The Bridgeville Public Library board met Tuesday night to discuss its situation and how it will raise enough money to keep the new $4 million building operating. This is the first of three stories that will appear this week on Chartiers Valley Patch. Follow-up stories about a potential board changes and what led to the staffing cuts will appear later this week.
The Bridgeville Public Library must implement a robust fundraising program immediately in order to continue operating in their new building, an accountant told the library board Tuesday night.
Lorraine Ruday, the accountant who has been advising the board since the project was conceived several years ago, said the library has enough money to operate in the building until the end of 2014. She thinks the major cutbacks to library staff and hours most likely bought them a few more months to operate.
However, tough decisions probably need to be made by the end of the year—which could involve selling the building—to have enough money in the bank to open another library elsewhere in the borough if fundraising efforts aren’t strong enough.
“We need to act immediately. There’s no doubt about that,” Ruday said, adding that fundraising has been anemic since the new building opened in January 2011. “We need to get started tomorrow.”
The library has been through three fundraising directors since it opened and is now considering either hiring another one or leaning on volunteers to do the heavy-lifting.
The message was sobering during the library board’s monthly meeting. But the meeting also brought in more people from the community who want to do everything they can to save the $4 million building.
Many who attended the meeting hoped it would be an opportunity to mobilize the community and find a solution.
Becky Wisbon, who left the board several years ago, took notes as secretary and said she would be interested in rejoining. She proposed a “meeting of the minds” to figure out what needs to be done and how to implement a fundraising plan.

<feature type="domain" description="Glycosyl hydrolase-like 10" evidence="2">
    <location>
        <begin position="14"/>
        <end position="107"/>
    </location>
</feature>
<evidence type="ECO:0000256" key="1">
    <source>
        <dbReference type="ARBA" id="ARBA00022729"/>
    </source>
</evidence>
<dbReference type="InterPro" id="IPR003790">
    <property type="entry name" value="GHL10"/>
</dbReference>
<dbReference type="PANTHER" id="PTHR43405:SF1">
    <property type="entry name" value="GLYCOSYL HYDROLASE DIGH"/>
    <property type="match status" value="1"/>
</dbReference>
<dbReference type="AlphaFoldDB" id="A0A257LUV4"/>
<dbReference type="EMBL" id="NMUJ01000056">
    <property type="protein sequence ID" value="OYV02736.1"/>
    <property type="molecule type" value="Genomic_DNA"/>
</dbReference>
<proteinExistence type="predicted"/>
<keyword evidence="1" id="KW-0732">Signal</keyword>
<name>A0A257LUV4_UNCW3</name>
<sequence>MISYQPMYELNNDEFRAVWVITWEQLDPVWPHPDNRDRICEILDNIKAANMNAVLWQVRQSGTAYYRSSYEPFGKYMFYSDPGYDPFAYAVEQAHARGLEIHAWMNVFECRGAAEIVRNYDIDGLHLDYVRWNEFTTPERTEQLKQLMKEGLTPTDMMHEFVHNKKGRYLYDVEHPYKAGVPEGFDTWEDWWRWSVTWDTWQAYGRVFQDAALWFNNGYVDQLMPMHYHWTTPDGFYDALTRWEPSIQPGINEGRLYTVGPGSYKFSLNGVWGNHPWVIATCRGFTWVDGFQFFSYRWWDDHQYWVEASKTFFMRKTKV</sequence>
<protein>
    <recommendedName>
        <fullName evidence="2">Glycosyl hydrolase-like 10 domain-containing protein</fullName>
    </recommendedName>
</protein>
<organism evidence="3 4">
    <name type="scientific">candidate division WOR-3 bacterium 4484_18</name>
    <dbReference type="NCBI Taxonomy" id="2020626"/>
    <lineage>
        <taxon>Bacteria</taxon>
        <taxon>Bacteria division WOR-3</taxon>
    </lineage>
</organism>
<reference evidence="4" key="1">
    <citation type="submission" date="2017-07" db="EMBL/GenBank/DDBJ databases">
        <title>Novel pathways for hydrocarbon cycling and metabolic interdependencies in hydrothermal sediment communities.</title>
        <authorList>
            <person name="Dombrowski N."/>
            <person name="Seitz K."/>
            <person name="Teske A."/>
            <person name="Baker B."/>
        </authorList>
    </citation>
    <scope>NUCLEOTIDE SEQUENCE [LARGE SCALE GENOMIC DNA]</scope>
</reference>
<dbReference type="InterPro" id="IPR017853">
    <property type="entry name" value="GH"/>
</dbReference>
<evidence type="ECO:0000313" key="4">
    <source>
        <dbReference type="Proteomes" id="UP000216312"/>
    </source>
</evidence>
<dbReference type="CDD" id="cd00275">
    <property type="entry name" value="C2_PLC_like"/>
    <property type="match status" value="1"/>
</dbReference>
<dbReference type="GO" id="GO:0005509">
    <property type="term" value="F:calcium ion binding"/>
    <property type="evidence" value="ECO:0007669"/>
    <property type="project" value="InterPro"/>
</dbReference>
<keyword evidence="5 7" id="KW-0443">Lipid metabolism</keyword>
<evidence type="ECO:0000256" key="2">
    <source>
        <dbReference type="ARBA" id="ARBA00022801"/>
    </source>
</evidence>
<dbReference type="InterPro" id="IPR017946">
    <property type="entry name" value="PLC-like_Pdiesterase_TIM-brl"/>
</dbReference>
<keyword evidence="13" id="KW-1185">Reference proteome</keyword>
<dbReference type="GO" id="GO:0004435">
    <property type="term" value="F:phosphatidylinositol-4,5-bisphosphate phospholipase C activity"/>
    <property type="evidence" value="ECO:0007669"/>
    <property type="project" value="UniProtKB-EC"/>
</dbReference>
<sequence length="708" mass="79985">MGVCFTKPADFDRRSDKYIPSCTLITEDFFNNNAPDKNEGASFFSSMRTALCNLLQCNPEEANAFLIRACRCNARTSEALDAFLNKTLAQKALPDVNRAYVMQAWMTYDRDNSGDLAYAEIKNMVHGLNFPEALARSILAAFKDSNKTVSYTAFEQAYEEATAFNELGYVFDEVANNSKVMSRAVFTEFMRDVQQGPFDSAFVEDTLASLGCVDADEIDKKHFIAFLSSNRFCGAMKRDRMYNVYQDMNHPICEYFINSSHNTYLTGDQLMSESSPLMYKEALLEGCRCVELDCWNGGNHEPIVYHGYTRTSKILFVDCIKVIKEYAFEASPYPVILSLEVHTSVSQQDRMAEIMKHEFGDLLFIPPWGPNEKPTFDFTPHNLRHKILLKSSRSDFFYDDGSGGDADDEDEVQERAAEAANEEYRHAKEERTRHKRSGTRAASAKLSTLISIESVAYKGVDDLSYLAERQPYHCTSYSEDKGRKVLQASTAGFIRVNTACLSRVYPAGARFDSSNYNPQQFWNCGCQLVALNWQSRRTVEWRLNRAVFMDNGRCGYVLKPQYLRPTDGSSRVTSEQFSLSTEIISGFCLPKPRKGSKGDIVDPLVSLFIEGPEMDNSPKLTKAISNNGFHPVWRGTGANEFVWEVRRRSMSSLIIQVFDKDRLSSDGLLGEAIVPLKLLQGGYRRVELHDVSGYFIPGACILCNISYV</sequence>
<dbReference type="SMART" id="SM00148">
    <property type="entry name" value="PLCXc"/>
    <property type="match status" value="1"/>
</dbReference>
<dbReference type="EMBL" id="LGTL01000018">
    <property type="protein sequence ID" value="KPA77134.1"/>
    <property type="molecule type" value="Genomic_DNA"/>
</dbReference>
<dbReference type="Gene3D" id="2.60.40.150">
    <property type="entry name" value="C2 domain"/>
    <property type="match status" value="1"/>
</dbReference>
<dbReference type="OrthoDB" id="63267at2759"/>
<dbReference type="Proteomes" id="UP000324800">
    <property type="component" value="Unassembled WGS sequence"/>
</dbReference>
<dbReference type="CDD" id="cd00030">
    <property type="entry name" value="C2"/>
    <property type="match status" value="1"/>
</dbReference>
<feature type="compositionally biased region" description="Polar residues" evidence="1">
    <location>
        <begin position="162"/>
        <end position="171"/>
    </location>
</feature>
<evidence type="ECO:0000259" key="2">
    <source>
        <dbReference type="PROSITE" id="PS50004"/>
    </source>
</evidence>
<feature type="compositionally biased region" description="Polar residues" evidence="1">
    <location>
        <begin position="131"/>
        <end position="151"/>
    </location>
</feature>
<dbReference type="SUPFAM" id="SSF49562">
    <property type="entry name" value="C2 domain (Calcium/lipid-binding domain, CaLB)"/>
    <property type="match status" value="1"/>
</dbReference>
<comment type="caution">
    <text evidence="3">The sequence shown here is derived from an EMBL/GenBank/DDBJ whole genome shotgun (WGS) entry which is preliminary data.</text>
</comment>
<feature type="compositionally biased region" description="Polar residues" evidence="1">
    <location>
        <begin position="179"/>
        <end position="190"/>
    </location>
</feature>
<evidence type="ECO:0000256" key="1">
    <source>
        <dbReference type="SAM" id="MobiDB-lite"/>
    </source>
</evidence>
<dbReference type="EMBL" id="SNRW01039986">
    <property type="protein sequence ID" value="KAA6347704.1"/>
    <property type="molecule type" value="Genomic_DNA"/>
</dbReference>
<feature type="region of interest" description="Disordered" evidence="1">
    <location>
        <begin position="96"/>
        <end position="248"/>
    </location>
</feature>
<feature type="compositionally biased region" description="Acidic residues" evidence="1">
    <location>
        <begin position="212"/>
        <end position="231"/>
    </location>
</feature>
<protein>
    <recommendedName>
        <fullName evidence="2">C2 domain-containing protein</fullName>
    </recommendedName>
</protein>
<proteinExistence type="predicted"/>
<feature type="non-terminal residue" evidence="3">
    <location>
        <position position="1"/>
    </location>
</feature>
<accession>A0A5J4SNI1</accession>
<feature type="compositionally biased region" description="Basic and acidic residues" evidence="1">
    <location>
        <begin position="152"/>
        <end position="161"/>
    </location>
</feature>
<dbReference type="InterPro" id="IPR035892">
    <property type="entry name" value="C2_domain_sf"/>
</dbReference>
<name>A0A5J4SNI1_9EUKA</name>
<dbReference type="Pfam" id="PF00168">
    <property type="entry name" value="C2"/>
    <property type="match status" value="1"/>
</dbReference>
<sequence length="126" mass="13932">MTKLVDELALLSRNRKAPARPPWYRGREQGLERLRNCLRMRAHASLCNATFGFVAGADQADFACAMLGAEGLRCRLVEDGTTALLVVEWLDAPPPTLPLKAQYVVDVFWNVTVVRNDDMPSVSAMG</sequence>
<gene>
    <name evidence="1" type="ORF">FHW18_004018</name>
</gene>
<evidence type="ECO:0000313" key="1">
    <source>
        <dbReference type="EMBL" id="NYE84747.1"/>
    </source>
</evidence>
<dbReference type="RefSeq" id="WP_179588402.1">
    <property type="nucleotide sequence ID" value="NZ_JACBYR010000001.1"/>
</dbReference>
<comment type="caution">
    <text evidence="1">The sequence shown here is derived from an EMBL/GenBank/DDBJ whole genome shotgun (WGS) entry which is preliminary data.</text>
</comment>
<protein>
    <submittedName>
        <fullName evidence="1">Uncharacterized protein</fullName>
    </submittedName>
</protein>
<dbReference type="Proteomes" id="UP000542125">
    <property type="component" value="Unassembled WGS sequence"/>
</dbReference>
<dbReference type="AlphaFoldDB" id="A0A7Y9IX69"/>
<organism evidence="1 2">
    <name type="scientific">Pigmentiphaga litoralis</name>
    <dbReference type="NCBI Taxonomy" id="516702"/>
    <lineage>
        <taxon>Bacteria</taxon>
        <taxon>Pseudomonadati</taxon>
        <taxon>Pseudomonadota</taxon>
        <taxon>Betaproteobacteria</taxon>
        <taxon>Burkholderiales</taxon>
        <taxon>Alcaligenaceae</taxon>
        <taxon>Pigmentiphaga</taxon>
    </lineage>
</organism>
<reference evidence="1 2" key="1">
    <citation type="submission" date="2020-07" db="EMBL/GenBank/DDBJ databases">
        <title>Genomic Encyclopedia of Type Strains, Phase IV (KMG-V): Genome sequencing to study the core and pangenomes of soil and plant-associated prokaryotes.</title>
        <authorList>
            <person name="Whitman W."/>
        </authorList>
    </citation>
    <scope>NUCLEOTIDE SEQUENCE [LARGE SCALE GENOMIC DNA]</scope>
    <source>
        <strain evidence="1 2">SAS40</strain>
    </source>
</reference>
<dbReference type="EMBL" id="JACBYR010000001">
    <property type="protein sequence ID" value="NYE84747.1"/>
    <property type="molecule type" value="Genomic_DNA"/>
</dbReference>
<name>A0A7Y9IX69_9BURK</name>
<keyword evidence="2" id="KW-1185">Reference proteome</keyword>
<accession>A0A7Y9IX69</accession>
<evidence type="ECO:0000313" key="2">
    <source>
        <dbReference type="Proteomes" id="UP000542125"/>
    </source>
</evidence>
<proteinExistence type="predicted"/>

She hopes the library’s problems will spur action from the community and bring a new approach and ideas.
“Before we throw ourselves in the fire about building this … maybe it’s a wake-up call,” Wisbon said. “We’re going to put our heads together and figure out a solution. We have a wonderful library.”
Joyce Heinrich, who is on the advisory board, said she disagreed with building the new library, but they need to find a solution now that it’s built. She suggested they try to bring in people from neighboring communities—including Collier Township and its Nevillewood neighborhood—to sit on the board and spearhead fundraising efforts.
Other options include merging programs with South Fayette's library to save money for both communities.
“I feel this community needs to step up, not just financially … but supporting the library in other areas,” Heinrich said.
She thinks a dedicated fundraising director with experience could help the library raise the money needed to remain open. Heinrich said she hoped someone like Maggie Forbes, who had extensive experience with the Carnegie Carnegie library, would come aboard even though she previously declined.
“Nothing is going to happen overnight,” Heinrich said. “We need to get the right players on the board.”
Read Chartiers Valley Patch tomorrow and Friday for additional stories about the board looking for new members and why the library had to make such drastic cuts.